The Gift of Sleep – A Blessing During Coronavirus & Always

The following is an excerpt from Rabbi Moshe Goldberger’s 100 Brachos: Counting Your Blessings 100 Times a Day. I hope that you will find it as inspiring and charming as I do on the subject of sleep. We so often take sleep for granted. Yet it is vital to our immune systems, daily functioning, and peace of mind. “Sleep on Shabbat is a pleasure,” the saying goes – but sleep is a pleasure every day – and a source, too, of comfort, healing, integration, and renewal. During this crisis, when, many people are having trouble relaxing their bodies and quieting their minds, this meditation on the gift of sleep can help all of us to rest – gratefully. As the Psalmist sang, “my soul rests in God… God is our refuge.” – Rabbi Debra Orenstein (RabbiDebra.com)

My husband and son (about 15 years ago now!)

“Blessed are You, Eternal Master, our God, Ruler of the universe, Who causes the fetters of sleep to fall on my eyes…”

“The blessing said before we go to sleep is a blessing for the gift of sleep.  If you have never thanked Hashem for the gift of sleep, you owe Hashem a tremendous debt of gratitude.  Sleep allows one to lay down one’s body and allow one’s mind to go into a slumber-mode, which is geshmack [pleasurable, sweet]. Nebach [poor soul!], when someone has insomnia. One who has suffered even once from this difficulty learns how invaluable a good night’s sleep is.

“The vast majority of people fall asleep easily.  What is more, most of us are privileged to sleep on soft, comfortable materials that Hashem has provided, such as the luxury to place our head on a soft pillow, our body on a comfortable bed and soft linens.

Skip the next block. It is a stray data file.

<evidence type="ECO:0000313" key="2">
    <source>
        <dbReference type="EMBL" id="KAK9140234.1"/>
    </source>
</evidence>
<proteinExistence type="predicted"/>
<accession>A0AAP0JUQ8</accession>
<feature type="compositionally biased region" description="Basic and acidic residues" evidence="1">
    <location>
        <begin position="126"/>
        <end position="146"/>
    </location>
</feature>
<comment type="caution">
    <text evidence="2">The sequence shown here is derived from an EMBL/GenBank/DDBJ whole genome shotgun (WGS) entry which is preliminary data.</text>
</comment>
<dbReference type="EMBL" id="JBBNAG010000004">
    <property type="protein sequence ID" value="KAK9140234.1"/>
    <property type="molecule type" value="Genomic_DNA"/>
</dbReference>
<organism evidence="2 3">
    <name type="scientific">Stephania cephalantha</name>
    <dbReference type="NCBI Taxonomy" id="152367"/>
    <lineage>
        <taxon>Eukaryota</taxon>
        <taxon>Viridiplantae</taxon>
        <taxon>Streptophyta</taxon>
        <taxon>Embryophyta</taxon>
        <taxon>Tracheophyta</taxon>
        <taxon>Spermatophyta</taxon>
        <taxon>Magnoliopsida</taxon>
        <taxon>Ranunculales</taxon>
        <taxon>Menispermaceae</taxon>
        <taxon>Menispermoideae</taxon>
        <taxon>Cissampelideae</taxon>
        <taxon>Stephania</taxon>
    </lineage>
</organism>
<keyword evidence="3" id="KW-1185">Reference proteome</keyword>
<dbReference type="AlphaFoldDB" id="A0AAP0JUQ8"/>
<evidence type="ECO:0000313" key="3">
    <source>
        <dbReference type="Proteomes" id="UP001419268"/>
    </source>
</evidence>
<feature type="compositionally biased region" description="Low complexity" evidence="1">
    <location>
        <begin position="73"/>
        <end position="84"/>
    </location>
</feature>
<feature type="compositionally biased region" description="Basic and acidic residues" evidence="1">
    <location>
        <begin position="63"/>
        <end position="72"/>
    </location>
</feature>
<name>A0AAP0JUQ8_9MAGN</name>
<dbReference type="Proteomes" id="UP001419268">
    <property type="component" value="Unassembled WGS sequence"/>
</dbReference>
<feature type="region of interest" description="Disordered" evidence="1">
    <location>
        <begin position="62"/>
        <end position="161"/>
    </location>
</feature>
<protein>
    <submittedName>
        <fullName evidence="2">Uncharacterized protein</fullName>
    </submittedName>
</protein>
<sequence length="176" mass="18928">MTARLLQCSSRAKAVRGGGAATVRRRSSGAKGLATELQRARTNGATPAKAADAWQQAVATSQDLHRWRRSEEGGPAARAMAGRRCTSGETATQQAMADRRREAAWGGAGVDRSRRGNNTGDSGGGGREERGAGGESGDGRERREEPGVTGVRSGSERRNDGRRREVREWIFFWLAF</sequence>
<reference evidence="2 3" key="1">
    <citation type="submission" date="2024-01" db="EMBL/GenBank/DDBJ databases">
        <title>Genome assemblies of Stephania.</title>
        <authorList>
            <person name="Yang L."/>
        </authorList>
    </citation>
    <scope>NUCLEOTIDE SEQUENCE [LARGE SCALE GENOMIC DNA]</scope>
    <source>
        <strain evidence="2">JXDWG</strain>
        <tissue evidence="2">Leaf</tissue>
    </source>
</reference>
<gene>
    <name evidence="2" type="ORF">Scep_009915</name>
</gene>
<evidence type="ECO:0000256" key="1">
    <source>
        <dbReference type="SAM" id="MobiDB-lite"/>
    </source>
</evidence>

“The Torah tells us that Yaakov [Jacob] once went to sleep with only a rock for a pillow (Bereishis 28:18).  You, however, do not have a boulder for a pillow; you have a soft, perhaps feathery cushion with a soft pillow cover.  You place your tired head down upon it and think: ‘O, Hashem, thank You so much for the soft pillow!’ As you fall asleep you muse: ‘Ah, the Abishter [Supreme One] provides me with the best of everything.’

“One of the benefits of sleep is that it imposes a deadline on our daily activities…. We go to sleep with the intention of recharging our batteries so that we can serve Hashem [again] in the morning.

“The process of falling asleep is similar to a treatment of anesthesia, but we pay no anesthesiologist.  Sleep is transformative.  The Abishter re-energizes and rejuvenates us, so that when we awake, we are restored and refreshed, full of renewed strength and vigor.  This is a gevaldige [amazing, fantastic] gift. It is not owed to us. The Medrash (Eicha 3:23) illustrates this with an example of someone who stores a precious item for safekeeping and hopes to have it returned in one piece, but would not expect it to be improved.  If we owed the guardian of this precious object a lot of money, we would understand if they refused to return the item but insisted on holding it as collateral. [God guards us, body and soul, while we sleep and awakens us back to life in the morning – better than we were before we rested.]

“Pirkei D’Rebbe Eliezer lists some of the benefits of sleep:  It is like food (sustaining us) it is like medicine (healing us), it provides life and it provides us with peace of mind.”

About the Author
Debra Orenstein, rabbi of Congregation B'nai Israel in Emerson, NJ, is an acclaimed scholar-in-residence. She is editor of Lifecycles 1:Jewish Women on Life Passages and Personal Milestones and Lifecycles 2: Jewish Women on Biblical Themes in Contemporary Life (Jewish Lights). A seventh generation rabbi, she was in the first rabbinical class at The Jewish Theological Seminary to include women.
Related Topics
Related Posts
Comments